PG: Danny L Harle’s remix of ‘Just A Touch’. That one was very wild but also not that wild because that’s what I was expecting from him. And the ‘Describe’ remix by A.G. Cook made me cry. It almost feels more emotional than the original but maybe that’s because I’m so used to performing it. A lot of the time when people ask me to collaborate with them it’s often on their slowest or saddest song, so to get these remixes back and hear my voice really slick it was really satisfying to me.
TD: I know you’re not going to answer this question but do you have a favourite remix?
PG: I don’t want to say but I do really love the ‘Describe’ remix.
TD: What about original new material? Have you been working on anything?
PG: No (laughs). At the very beginning of quarantine I was writing a lot but it was more just the beginning of ideas and I never really finished them. I usually write after something happens, when I have enough distance to say something smart about it. It’s hard for me to write something when I’m in the middle of some big event. Some people process things like that but it’s not how I work. It’s just been a blurry, anxiety-ridden awful year.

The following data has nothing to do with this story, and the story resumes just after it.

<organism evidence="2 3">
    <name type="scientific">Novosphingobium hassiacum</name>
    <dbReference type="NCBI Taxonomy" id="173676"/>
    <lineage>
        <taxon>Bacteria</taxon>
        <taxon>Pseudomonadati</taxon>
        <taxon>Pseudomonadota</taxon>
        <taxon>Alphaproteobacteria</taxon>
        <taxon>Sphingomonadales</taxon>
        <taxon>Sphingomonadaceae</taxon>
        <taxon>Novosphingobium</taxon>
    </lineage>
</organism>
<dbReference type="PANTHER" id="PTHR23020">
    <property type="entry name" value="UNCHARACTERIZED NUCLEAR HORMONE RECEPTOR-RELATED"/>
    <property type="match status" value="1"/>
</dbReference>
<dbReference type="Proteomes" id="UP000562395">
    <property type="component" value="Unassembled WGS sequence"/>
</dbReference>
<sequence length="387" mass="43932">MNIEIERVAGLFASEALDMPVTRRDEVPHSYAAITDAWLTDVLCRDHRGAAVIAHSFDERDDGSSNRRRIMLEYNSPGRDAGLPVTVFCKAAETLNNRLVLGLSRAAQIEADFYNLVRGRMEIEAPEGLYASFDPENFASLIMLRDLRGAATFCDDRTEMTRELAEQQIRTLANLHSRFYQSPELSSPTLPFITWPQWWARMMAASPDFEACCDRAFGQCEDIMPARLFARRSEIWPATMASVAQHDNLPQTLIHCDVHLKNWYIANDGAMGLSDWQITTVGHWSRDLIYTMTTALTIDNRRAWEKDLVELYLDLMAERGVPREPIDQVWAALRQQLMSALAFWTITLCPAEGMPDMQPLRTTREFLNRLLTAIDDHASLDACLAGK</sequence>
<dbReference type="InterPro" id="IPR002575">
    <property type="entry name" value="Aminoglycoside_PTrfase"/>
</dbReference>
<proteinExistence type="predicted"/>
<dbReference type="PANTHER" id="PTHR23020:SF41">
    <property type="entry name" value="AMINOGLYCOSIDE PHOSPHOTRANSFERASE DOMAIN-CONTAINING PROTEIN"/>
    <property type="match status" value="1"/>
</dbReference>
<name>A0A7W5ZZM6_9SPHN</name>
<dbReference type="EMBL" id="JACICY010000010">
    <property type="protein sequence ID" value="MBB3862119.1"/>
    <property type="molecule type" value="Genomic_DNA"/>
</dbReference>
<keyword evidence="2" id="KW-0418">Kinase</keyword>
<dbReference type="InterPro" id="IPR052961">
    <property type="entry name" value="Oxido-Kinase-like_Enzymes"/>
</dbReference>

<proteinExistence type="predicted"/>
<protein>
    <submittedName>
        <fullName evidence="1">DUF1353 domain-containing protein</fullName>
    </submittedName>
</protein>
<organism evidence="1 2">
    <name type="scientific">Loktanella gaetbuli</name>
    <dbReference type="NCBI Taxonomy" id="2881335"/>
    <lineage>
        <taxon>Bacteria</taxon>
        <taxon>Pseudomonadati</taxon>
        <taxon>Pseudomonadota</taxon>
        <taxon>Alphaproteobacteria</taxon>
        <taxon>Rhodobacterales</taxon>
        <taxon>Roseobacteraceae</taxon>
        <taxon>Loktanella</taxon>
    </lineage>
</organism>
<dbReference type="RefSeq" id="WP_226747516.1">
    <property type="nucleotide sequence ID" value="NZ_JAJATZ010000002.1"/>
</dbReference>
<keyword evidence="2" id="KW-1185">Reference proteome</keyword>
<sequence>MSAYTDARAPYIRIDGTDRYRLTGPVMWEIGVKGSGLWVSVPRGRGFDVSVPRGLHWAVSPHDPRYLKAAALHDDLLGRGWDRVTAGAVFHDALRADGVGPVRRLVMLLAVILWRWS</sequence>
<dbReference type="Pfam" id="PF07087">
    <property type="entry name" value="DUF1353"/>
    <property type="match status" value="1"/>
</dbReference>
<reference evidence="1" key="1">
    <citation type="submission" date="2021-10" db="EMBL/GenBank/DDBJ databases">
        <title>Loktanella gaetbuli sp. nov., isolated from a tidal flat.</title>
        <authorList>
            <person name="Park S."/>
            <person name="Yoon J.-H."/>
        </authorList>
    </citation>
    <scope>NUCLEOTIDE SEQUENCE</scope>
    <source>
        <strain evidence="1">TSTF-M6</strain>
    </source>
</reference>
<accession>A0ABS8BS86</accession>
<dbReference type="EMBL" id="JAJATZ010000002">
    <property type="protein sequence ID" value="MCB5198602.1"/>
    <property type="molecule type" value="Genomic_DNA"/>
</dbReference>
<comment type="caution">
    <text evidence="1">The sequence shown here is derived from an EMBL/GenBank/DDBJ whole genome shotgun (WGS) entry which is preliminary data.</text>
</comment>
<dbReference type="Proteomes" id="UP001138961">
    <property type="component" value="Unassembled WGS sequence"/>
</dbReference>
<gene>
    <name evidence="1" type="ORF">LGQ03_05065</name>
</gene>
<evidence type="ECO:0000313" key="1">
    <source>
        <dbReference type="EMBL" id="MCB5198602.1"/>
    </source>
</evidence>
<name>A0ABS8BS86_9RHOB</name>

TD: Well this remix record must feel like a gift from friends and artists at the end of it all then.
PG: I mean, yeah. These people were making these remixes in this situation right now and I just felt so far away from that sort of energy. So to get these little presents it was really heartwarming. So many things were put on hold and if there was anything new for me to do, it was hard for me to conjure the energy.
TD: And what are your plans for the rest of the year?
PG: Well I did make a whole other record. I don’t know if I’m supposed to talk about that but oh well. I don’t care (laughs). I do want to release the music from this dance performance I made. I always recorded that music to be an actual record. The dance and music can exist without each other but I want it to be something together. The songs on it are capable of being singles, it’s a listenable thing.